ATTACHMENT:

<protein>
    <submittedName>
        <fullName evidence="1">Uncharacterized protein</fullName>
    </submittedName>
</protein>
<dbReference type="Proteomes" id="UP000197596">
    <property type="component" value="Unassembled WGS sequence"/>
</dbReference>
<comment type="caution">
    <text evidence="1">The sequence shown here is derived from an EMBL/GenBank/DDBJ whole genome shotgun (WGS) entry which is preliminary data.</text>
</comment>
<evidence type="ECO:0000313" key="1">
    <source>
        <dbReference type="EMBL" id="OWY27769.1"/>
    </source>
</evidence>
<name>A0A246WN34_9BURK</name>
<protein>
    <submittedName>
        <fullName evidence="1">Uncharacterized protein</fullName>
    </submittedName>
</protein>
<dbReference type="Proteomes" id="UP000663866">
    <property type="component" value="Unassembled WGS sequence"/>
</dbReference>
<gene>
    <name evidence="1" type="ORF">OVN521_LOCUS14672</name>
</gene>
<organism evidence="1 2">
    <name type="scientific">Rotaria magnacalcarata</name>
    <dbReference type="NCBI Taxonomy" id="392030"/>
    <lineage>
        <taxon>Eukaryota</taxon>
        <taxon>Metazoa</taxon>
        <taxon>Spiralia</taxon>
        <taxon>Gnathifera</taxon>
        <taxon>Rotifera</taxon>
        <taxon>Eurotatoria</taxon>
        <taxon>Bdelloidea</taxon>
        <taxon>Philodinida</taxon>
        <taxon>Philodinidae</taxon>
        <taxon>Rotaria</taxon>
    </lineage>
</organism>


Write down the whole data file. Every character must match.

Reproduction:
<protein>
    <submittedName>
        <fullName evidence="1">Uncharacterized protein</fullName>
    </submittedName>
</protein>
<dbReference type="Proteomes" id="UP000197596">
    <property type="component" value="Unassembled WGS sequence"/>
</dbReference>
<comment type="caution">
    <text evidence="1">The sequence shown here is derived from an EMBL/GenBank/DDBJ whole genome shotgun (WGS) entry which is preliminary data.</text>
</comment>
<evidence type="ECO:0000313" key="1">
    <source>
        <dbReference type="EMBL" id="OWY27769.1"/>
    </source>
</evidence>
<name>A0A246WN34_9BURK</name>
<protein>
    <submittedName>
        <fullName evidence="1">Uncharacterized protein</fullName>
    </submittedName>
</protein>
<dbReference type="Proteomes" id="UP000663866">
    <property type="component" value="Unassembled WGS sequence"/>
</dbReference>
<gene>
    <name evidence="1" type="ORF">OVN521_LOCUS14672</name>
</gene>
<organism evidence="1 2">
    <name type="scientific">Rotaria magnacalcarata</name>
    <dbReference type="NCBI Taxonomy" id="392030"/>
    <lineage>
        <taxon>Eukaryota</taxon>
        <taxon>Metazoa</taxon>
        <taxon>Spiralia</taxon>
        <taxon>Gnathifera</taxon>
        <taxon>Rotifera</taxon>
        <taxon>Eurotatoria</taxon>
        <taxon>Bdelloidea</taxon>
        <taxon>Philodinida</taxon>
        <taxon>Philodinidae</taxon>
        <taxon>Rotaria</taxon>
    </lineage>
</organism>